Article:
Traditional theories of capital structure do not explain the puzzling phenomena of zero-leverage firms and negative net debt ratios. We develop a theory where firms adopt a net debt target that acts as a balancing variable between equityholders and managers. Negative (positive) net debt occurs in human (physical) capital intensive industries. Negative net debt arises because tradeable claims cannot be issued against transferable human capital. Heterogeneity in capital structure occurs when firms have debt that is not fully collateralized. Physical capital intensive firms take on high leverage but may underlever to avoid bankruptcy costs. This creates excess rents for managers (even if the supply of human capital is competitive) because wealth constraints prevent managers from co-investing.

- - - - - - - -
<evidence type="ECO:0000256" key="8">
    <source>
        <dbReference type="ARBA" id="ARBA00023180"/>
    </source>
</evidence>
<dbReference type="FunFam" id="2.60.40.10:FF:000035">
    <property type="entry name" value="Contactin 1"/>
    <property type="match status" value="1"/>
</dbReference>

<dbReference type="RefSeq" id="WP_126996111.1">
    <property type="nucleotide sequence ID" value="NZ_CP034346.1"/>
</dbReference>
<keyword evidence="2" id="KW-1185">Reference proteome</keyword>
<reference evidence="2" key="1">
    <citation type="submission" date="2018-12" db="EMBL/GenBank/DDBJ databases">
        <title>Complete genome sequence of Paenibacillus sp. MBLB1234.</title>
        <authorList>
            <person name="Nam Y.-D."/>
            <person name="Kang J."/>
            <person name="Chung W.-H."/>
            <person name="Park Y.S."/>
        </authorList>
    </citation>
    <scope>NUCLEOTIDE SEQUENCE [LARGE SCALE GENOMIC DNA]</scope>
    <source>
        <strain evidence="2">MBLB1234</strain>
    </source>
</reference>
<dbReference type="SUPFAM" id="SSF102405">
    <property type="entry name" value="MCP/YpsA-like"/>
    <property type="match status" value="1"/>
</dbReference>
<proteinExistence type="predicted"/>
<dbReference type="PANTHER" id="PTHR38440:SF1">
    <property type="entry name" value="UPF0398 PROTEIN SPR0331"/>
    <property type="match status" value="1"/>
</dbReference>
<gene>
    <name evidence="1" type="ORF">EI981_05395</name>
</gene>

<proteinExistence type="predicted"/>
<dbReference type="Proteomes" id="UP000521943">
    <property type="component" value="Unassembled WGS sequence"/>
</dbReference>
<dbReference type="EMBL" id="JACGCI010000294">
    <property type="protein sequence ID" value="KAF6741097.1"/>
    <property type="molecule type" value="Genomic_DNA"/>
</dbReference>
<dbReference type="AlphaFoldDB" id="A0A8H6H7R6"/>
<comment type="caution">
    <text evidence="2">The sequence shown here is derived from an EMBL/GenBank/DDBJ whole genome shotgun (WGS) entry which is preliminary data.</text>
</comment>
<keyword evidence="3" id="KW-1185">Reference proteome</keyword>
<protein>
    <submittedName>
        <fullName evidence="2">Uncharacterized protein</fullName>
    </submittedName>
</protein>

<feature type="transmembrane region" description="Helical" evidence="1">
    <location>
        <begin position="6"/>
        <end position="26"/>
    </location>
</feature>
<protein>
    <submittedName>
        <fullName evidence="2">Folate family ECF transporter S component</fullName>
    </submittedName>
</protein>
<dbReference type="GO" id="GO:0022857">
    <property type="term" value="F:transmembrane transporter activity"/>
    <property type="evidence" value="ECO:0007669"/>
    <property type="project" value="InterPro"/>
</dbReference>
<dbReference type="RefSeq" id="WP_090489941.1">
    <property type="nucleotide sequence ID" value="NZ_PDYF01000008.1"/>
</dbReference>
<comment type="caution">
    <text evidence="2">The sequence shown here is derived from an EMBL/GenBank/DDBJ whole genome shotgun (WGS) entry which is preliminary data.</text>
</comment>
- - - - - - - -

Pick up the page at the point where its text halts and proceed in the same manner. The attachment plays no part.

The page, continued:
This is a pre-copy-editing, author-produced PDF of an article accepted for publication in Review of Finance following peer review. The definitive publisher-authenticated version is available online at: http://rof.oxfordjournals.org/content/17/1/321.abstract